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4-2017

Global hop market

A local alternative to mass beer suggested by independent brewers has been successful and is now altering the global market. Beer is becoming more diversified, so transnational companies have to accept the new game rules and to switch focus to young and fast growing markets. All these processes increased the demand for aroma and bitter hop as well as their acreage expansion on two continents. However now there appeared a downward trend of alcohol consumption in the world, so even special sorts can soon turn to be sufficient. In this connection the dynamic American hop market is already facing some problems. EU hop producers have become more cautious, they are not racing to exceed the demand and look forward with more confidence, judging by the contract terms. 

Hop Market in Russia

Germany still dominates the Russian market, yet over the recent two years one has been able observe a continuous success of Czech hop suppliers. Their expansion and growing popularity of hops from the United States became the drivers of supplies growth in 2016 despite the preceding modest harvest crop in the EU, as well as the factor of relative stability in 2017. In this connection, in 2017, the ratio of the varieties continued to shift towards the aroma ones, and the supplies of Magnum hop and other alpha varieties were reduced. However, the import of bitter hop pellets is partially replaced by extracts, especially from the major beer manufacturers. Total volumes of alpha acid supplies, according to our estimation, decreased by approximately 5% and returned to the level of 2015. Barth Haas Group continues dominating the hop products market; HVG also increased its weight. At the same time, Morris Hanbury significantly reduced the supplies in 2017.

UK. Heineken to unveil deliveries shake-up

Heineken UK is introducing a minimum delivery scheme from 1 August — meaning pubs will need to order three kegs or more of beer or cider per week or they will no longer be able to order through the brewer.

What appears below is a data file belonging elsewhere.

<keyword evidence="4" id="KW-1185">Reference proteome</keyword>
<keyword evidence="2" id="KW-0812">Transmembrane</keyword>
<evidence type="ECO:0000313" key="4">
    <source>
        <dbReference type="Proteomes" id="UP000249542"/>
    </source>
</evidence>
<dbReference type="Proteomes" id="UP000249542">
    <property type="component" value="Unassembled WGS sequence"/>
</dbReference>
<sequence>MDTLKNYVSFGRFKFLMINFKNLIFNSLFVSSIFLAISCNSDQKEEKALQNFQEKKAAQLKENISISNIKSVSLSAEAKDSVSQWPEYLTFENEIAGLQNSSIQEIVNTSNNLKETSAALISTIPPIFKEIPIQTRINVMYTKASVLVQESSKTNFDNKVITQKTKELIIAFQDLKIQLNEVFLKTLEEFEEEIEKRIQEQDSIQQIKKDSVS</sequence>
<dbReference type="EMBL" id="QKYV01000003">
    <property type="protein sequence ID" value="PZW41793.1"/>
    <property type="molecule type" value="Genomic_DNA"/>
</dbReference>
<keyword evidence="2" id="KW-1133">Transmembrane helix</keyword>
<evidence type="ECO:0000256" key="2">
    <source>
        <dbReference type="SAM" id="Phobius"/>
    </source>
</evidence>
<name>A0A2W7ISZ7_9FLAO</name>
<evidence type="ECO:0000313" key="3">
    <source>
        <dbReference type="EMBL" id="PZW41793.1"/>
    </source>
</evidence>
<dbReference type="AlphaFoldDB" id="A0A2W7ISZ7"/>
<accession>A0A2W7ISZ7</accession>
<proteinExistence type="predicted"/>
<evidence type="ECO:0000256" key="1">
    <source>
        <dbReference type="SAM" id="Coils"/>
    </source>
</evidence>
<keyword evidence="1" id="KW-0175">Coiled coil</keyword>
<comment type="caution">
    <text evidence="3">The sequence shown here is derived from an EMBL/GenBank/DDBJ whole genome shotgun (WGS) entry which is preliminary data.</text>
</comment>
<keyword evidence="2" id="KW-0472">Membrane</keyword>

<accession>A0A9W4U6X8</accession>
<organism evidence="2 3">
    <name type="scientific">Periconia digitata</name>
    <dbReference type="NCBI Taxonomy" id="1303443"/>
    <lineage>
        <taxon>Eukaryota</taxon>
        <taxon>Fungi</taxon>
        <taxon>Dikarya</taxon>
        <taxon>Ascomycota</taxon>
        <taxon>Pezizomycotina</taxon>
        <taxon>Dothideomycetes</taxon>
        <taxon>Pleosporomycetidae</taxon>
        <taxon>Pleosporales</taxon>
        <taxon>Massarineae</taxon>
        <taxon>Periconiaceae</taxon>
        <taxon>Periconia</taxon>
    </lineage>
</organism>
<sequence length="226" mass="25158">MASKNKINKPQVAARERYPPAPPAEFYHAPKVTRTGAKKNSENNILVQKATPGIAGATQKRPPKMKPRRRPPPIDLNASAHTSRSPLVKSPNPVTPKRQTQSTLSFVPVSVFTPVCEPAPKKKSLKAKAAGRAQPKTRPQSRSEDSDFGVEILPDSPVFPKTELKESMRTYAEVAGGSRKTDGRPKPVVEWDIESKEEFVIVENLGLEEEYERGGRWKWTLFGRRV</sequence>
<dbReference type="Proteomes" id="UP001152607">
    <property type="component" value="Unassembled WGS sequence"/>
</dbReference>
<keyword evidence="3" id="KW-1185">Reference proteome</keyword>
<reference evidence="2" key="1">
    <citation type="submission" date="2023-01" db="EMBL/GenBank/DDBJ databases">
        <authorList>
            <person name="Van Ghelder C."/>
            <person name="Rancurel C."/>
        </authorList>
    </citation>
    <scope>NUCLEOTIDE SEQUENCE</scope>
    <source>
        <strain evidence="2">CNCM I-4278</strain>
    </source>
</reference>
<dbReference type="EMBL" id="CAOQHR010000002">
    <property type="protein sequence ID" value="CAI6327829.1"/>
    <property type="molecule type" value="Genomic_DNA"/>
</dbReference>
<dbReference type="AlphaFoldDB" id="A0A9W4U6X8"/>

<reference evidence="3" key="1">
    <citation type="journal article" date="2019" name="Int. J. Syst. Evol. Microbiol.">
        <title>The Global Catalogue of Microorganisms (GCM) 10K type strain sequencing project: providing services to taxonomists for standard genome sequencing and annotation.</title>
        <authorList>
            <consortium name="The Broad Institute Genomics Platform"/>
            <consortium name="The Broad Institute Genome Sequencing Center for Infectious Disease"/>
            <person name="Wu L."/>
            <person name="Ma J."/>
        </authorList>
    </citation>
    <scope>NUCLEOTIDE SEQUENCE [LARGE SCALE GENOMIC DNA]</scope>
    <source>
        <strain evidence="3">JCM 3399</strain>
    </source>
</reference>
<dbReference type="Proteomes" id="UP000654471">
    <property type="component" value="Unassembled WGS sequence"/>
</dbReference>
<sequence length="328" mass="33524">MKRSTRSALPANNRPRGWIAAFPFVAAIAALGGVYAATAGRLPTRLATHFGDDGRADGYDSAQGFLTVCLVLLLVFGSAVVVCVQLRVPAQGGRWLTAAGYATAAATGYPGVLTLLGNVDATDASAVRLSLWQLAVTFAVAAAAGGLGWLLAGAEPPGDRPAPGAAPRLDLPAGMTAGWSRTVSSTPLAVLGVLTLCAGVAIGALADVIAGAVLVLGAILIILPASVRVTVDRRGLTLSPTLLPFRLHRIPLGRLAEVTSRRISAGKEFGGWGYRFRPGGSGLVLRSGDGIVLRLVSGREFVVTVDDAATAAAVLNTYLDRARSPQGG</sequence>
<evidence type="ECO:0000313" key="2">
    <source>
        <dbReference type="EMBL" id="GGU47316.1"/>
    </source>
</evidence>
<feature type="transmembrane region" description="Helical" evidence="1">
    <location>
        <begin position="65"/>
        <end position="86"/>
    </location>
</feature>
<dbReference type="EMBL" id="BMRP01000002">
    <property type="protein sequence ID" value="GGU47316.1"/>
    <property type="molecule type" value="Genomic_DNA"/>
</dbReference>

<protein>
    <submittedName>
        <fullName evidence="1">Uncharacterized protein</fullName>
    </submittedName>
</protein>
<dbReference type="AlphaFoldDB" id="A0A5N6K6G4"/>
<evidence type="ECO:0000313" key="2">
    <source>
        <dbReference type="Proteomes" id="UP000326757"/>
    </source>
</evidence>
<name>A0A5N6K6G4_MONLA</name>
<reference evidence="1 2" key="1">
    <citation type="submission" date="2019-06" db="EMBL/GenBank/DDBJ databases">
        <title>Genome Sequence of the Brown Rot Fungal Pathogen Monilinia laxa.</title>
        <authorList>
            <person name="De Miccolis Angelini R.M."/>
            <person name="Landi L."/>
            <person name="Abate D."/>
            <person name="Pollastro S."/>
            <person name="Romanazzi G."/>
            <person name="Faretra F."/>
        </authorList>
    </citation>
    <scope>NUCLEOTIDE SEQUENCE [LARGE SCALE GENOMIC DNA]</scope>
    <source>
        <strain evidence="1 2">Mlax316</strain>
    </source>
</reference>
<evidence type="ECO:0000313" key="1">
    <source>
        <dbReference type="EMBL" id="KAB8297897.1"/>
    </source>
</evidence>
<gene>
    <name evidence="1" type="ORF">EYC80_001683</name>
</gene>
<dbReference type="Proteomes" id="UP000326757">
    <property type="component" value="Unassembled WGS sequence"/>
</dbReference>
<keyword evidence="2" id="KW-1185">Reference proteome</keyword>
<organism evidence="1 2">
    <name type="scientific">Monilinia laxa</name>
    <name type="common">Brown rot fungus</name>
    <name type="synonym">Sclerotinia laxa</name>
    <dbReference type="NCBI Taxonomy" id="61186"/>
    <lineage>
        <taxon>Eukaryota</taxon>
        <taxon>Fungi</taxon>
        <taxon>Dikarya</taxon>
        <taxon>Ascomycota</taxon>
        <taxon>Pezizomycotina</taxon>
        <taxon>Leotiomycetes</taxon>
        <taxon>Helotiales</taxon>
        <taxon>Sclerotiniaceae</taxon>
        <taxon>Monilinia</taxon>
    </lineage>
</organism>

Under the terms of the scheme, any pub unable to place the minimum weekly order will either be asked to order every two weeks, or be passed the details of local wholesalers.

Licensee John McMennum, of the Sportsman Inn, Toft Hill, County Durham, has called the situation “horrendous”.

He is concerned as he orders not just his beer and cider through the brewer but also packaged drinks such as Red Bull and J20, and cleaning products.

He said: “We are a freehouse and struggling to keep afloat. We are going to get sidelined and have to go to a wholesaler but we don’t get the same level of discount with them. I don’t know what our future holds.”

David Jones, a spokesman for Heineken UK, said: “Heineken UK is introducing a minimum-delivery scheme from 1 August in order to address the disproportionately high financial and environmental costs associated with the delivery of small orders.

“The small percentage of our customers who are unable to place a weekly order of three kegs or more of beer and cider will be asked to consider placing orders on either a fortnightly or monthly basis.

“Alternatively, we can recommend wholesalers in the area who supply our brands and they may be able to offer more flexible deliveries.

“As a responsible brewer, Heineken UK is committed to reducing the environmental impact of its business and this change to our delivery patterns will contribute towards this aim.”

15 Jul. 2011

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